Top of the agenda has to be all the financial records. “If all the verification of your business results is sitting shoved in a cardboard box and what you are offering is all froth and bubble, then you can’t expect a return on investment for what you do not have evidence of,” adds Close. “You need to have point of sale records, profit and loss statements and basic bookkeeping. You also need to show the lease is available and how long it is signed for, if there is an available DA (development application) and any other collateral that supports the value of the transaction. No-one will buy if they have any doubt whatsoever of the true value. “What you are offering comes down to these things—assets, revenue, profit and goodwill. If you can’t prove you are profitable, you are unable to expect to be paid for goodwill as it can’t be proved. The best-case scenario is a reduced value for the assets.

Get it right the first time or you are wasting your time selling.” Making sure the business books verify all assertions, not to mention not hiding important factors such as being in liquidation, is what James Eling labels as “crucial”. This is part of the process he referred to as “stepping outside your own business and looking in”. “If you can not account for all the cash coming in and out, then there is a problem,” he says. “If you tell a potential buyer what the takings are, they want to feel confident that is a real number and not some wild projection. “This really is a time to stop hiding and instead be completely transparent. You have to make your business look like a good one to buy, well organised and easy to run, compared to all the others on the market.” As in any business deal, success in selling comes down to good timing. Various trends and cycles come into play, and the seller has little control over them.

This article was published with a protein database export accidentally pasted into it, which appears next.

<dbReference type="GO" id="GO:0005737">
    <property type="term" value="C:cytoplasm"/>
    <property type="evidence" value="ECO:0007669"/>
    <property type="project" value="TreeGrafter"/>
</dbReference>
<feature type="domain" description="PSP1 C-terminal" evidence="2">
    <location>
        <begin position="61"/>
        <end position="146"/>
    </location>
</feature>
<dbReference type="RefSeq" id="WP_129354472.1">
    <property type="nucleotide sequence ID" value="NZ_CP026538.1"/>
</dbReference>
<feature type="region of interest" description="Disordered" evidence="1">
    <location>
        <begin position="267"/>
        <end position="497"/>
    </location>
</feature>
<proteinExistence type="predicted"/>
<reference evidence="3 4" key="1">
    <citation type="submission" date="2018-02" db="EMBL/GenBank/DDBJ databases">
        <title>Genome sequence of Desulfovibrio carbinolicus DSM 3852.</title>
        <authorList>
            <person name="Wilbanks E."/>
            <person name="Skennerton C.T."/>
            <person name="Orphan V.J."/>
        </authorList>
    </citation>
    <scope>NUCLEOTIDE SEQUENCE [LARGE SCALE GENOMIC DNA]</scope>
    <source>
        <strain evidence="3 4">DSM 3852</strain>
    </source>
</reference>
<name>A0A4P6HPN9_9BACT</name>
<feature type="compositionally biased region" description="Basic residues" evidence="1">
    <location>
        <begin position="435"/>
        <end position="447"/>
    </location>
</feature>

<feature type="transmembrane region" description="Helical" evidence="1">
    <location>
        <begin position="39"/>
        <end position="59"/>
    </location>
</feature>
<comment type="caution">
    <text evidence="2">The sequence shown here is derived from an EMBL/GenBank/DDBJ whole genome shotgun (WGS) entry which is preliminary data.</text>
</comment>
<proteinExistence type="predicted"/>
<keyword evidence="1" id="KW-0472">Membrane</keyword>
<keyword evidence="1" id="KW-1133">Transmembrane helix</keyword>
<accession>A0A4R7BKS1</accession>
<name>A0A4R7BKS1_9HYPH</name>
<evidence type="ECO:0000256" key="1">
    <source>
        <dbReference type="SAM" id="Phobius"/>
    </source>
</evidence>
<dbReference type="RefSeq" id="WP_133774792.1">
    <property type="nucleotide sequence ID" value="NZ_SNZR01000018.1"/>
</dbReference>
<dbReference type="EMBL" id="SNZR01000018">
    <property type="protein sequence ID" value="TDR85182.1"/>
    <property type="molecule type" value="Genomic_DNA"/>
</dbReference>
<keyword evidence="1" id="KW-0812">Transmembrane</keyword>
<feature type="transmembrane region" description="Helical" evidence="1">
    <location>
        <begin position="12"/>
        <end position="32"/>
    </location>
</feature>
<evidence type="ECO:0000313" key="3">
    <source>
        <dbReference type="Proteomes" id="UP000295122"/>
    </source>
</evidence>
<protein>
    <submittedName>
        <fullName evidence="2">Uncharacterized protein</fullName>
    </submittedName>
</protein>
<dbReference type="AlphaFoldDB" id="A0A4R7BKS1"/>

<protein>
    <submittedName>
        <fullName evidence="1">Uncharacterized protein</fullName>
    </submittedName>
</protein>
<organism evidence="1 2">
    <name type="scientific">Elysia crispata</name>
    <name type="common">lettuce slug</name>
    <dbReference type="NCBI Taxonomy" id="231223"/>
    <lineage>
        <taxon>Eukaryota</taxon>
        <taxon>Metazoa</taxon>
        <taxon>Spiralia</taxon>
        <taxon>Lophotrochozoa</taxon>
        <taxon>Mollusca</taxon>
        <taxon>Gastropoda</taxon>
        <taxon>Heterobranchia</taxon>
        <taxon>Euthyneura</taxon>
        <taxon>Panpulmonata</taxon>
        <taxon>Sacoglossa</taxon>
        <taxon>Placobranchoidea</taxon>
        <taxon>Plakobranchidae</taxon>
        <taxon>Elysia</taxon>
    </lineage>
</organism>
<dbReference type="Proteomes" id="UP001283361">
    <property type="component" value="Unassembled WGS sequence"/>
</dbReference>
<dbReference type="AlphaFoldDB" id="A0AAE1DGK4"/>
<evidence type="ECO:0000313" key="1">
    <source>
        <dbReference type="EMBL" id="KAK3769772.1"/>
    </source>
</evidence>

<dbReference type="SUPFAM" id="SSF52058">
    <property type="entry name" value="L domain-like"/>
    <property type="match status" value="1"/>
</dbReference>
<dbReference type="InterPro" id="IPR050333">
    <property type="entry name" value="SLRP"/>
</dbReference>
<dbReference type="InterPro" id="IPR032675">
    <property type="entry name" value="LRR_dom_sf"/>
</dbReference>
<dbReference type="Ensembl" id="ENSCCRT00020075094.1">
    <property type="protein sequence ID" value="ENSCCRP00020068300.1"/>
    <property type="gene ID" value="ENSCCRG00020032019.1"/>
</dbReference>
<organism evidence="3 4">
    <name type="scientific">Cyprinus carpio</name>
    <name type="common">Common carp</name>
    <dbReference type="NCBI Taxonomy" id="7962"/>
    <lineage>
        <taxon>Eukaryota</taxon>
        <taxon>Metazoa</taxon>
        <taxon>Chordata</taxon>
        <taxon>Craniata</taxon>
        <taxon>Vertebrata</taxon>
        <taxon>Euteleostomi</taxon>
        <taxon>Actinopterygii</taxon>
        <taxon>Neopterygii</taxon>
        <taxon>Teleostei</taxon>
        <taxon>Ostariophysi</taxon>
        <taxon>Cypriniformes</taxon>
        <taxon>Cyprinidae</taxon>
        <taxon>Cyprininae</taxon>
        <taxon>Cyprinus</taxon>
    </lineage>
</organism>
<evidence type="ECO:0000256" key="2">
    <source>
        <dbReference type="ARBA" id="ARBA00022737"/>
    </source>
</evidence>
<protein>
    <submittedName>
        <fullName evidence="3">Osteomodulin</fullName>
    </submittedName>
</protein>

However, the one aspect of timing the seller does indeed have complete control over is the personal choice of knowing when you have had enough. “If you stop loving it—and this is a tough game we are all in—then let it go before you let it run down,” says Gail Donovan of Melbourne’s Donovans restaurant. “I have seen far too many people who let their business go because they are over it. By the time they want to sell, it is far too late. “If you are tired, start preparing now to move on. Eventually when you have everything in order, you sell up and get out of it on your own terms—and that is what everyone should be aiming for at the end of the day.”

This great content is produced for members of the Restaurant & Catering Association. Find out about becoming a member here.